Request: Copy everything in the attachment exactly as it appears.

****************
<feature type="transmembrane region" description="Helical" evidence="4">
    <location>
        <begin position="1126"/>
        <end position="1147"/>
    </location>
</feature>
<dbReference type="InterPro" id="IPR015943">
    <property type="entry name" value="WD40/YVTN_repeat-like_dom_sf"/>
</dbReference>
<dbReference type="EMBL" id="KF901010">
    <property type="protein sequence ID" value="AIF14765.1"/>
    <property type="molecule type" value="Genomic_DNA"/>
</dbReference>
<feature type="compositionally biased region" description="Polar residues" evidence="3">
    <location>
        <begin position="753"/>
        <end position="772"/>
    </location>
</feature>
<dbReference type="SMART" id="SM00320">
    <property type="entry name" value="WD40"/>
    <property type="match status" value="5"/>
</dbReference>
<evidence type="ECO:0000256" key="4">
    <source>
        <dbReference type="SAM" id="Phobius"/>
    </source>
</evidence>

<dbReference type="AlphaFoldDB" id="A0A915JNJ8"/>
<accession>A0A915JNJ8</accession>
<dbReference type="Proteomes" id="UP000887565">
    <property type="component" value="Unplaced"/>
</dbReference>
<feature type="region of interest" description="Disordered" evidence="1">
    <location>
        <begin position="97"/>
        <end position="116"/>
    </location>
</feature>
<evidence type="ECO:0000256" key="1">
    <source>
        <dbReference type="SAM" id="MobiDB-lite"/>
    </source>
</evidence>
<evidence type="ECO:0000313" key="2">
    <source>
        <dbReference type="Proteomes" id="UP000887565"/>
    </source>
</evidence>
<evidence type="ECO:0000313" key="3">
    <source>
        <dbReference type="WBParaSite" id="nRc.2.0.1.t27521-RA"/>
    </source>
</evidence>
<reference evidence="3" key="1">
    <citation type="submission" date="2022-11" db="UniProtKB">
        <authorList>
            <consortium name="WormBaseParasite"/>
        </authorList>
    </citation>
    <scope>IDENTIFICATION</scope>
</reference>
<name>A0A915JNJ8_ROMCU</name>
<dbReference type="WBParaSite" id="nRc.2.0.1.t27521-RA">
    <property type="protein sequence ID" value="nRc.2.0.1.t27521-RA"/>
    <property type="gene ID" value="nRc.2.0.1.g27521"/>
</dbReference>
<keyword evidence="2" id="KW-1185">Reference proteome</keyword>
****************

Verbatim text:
<feature type="transmembrane region" description="Helical" evidence="4">
    <location>
        <begin position="1126"/>
        <end position="1147"/>
    </location>
</feature>
<dbReference type="InterPro" id="IPR015943">
    <property type="entry name" value="WD40/YVTN_repeat-like_dom_sf"/>
</dbReference>
<dbReference type="EMBL" id="KF901010">
    <property type="protein sequence ID" value="AIF14765.1"/>
    <property type="molecule type" value="Genomic_DNA"/>
</dbReference>
<feature type="compositionally biased region" description="Polar residues" evidence="3">
    <location>
        <begin position="753"/>
        <end position="772"/>
    </location>
</feature>
<dbReference type="SMART" id="SM00320">
    <property type="entry name" value="WD40"/>
    <property type="match status" value="5"/>
</dbReference>
<evidence type="ECO:0000256" key="4">
    <source>
        <dbReference type="SAM" id="Phobius"/>
    </source>
</evidence>

<dbReference type="AlphaFoldDB" id="A0A915JNJ8"/>
<accession>A0A915JNJ8</accession>
<dbReference type="Proteomes" id="UP000887565">
    <property type="component" value="Unplaced"/>
</dbReference>
<feature type="region of interest" description="Disordered" evidence="1">
    <location>
        <begin position="97"/>
        <end position="116"/>
    </location>
</feature>
<evidence type="ECO:0000256" key="1">
    <source>
        <dbReference type="SAM" id="MobiDB-lite"/>
    </source>
</evidence>
<evidence type="ECO:0000313" key="2">
    <source>
        <dbReference type="Proteomes" id="UP000887565"/>
    </source>
</evidence>
<evidence type="ECO:0000313" key="3">
    <source>
        <dbReference type="WBParaSite" id="nRc.2.0.1.t27521-RA"/>
    </source>
</evidence>
<reference evidence="3" key="1">
    <citation type="submission" date="2022-11" db="UniProtKB">
        <authorList>
            <consortium name="WormBaseParasite"/>
        </authorList>
    </citation>
    <scope>IDENTIFICATION</scope>
</reference>
<name>A0A915JNJ8_ROMCU</name>
<dbReference type="WBParaSite" id="nRc.2.0.1.t27521-RA">
    <property type="protein sequence ID" value="nRc.2.0.1.t27521-RA"/>
    <property type="gene ID" value="nRc.2.0.1.g27521"/>
</dbReference>
<keyword evidence="2" id="KW-1185">Reference proteome</keyword>